It was knowledge that enabled us to harness the power of our waterfalls. It was knowledge that made it possible to extract oil from the darkest depths of the sea. Nature has given us a great deal. But it is only through knowledge that we have been able to make use of it. It is our skilled workers, experienced engineers, good teachers, competent health workers, creative innovators and bold entrepreneurs – people with ability, courage and imagination – who will lead the way. It is the children who started school in the autumn with great expectations and slightly-too-large school bags who will build this country and bring it into the future. It is the love of learning they start off with that we must nurture and keep alive.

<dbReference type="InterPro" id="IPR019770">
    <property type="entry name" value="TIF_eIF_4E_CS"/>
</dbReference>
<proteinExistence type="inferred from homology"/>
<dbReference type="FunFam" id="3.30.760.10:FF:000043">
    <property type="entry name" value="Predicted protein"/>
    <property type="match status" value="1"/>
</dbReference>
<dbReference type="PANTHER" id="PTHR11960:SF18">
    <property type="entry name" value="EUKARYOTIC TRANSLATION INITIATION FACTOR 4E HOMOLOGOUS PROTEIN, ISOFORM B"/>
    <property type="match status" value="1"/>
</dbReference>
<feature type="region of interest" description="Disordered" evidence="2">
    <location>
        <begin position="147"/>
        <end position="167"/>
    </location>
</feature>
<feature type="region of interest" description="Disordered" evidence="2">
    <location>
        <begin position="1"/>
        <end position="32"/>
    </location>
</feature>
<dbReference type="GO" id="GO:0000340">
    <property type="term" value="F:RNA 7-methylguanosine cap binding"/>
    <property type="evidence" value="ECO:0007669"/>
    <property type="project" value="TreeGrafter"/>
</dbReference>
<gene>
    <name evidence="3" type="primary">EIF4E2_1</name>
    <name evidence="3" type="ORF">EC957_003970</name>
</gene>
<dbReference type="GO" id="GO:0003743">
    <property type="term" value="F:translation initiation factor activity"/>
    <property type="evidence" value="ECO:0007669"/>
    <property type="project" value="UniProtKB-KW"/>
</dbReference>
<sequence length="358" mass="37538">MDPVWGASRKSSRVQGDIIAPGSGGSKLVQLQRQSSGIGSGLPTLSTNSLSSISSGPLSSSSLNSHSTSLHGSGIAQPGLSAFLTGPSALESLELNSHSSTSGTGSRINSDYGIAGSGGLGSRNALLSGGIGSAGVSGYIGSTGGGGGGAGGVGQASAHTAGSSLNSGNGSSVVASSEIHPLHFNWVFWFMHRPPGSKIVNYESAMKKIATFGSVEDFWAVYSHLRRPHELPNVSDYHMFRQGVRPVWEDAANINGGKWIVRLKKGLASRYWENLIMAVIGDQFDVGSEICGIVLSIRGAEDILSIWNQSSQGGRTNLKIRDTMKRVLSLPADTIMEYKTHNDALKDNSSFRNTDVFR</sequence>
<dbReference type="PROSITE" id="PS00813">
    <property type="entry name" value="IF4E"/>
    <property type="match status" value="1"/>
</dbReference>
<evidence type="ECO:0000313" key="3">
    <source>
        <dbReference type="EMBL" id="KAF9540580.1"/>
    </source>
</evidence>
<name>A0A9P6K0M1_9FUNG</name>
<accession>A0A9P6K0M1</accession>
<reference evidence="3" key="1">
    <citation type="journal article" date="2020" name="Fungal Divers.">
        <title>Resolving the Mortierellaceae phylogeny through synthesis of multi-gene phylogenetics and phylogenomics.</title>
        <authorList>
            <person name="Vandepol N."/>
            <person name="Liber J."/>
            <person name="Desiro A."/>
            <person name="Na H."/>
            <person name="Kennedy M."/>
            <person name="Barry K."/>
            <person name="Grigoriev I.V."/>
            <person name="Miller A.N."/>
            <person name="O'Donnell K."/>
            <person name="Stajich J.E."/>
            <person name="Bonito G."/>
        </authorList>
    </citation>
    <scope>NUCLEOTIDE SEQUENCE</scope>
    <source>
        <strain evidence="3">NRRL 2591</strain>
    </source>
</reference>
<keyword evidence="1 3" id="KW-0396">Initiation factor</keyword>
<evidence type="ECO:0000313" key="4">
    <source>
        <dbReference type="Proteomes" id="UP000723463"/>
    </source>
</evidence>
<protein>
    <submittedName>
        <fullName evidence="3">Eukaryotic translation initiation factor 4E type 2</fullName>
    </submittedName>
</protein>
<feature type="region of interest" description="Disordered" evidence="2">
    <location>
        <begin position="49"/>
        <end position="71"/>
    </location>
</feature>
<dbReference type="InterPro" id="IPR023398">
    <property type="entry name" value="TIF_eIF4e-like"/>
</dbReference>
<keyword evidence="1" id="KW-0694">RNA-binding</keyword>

One of our most challenging problems is that too many young people do not complete their schooling. This autumn, I visited Stovner Sixth Form College in Oslo. For many years, it had a high drop-out rate. But now it has addressed this situation. Every pupil is seen. Pupils who don’t turn up are followed up. The school contacts them and their parents, a follow-up team is brought in, and a representative of the school may even turn up at pupils’ homes to fetch them if necessary. This too is all about caring. Just as committed employers can work wonders by caring about every single person who is off sick, Stovner School has achieved impressive results by caring about pupils who are at risk of dropping out of school. It is these young people who are our future. We know that the best thing we can equip them with is knowledge. Knowledge is the ultimate trump card.